Globetrotter is designer Carlotta Barre Pull one of the biggest inspirations. Her visit to Cuba led to “Asere, qué bolá,” a series full of references to Caribbean countries. The fabrics are natural: cotton, linen or lyocell fibers are combined with silk or cotton for a fresh, light style. As for the color scheme, Barrera chose blue, yellow and green, as well as white and brown, all of which are ubiquitous in Cuban culture. Her blouse echoes the versatile Guayabella. The vest is redesigned in the form of a trompe loeil shirt.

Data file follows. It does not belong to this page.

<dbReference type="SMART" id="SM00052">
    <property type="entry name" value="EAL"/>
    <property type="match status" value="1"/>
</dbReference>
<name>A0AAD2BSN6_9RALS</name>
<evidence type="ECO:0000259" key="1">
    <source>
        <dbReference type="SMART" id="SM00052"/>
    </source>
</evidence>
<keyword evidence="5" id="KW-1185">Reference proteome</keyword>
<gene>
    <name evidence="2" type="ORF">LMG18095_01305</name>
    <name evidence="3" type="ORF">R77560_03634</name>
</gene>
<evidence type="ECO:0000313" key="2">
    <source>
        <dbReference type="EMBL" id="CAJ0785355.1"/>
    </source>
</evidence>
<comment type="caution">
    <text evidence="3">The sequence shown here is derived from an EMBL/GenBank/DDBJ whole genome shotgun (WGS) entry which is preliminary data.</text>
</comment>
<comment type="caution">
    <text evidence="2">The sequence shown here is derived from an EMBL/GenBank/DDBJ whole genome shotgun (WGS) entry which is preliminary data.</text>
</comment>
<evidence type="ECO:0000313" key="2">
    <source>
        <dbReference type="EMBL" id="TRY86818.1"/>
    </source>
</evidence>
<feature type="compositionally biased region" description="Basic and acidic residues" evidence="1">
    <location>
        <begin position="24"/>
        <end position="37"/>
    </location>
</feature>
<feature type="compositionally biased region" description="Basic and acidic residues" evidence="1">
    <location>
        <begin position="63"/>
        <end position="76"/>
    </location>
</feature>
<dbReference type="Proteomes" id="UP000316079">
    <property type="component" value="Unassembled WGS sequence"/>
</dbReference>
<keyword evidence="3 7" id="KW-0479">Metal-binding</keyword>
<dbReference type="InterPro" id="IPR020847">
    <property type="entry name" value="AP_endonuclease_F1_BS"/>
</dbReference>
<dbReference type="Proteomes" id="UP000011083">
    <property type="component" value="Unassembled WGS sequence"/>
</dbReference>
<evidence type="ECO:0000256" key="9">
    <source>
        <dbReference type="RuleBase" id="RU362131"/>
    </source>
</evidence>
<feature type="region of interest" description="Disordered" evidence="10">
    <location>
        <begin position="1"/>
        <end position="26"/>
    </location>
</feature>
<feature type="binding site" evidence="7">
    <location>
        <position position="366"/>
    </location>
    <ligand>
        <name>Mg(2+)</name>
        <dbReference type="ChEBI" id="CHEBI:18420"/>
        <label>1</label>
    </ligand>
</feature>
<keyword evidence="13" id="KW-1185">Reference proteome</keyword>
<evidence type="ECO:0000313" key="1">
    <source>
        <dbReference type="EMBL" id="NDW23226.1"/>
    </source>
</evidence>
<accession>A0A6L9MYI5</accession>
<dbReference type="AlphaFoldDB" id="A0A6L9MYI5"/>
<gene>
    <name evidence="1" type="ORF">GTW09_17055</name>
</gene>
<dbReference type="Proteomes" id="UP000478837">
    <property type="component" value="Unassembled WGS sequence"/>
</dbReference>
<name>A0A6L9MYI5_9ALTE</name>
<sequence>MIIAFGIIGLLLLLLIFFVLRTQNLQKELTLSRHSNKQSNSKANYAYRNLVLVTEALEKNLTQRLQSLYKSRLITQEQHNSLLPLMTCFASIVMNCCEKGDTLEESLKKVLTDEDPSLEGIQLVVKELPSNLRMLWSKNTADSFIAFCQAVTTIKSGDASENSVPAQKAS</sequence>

One of Barrera’s spring stars is her abstract prints created with seaweed picked from the sea. Her work is based on blueprints, a monochromatic negative printing process marked by blue-and-white tones, and references the botanist Anna Atkins, who first made the imprint in the mid-term 19century. In addition to the hues inherent to the technology, Barrera has transferred the pattern to photographic silk prints, she says, “and we’ve applied it to other black-and-white garments as well,” such as the coats she showed at London Fashion Week and denim. But seaweed wasn’t the only thing she found in the ocean. “We scanned for other sad elements such as plastic debris, bottle caps, beer can pull tabs and plastic bags,” she said. These things are also part of the print, and they talk about Cuba from a different angle: “There are a lot of beaches in Cuba that are being damaged by pollution. It’s about capturing all of that in the fabric,” she said.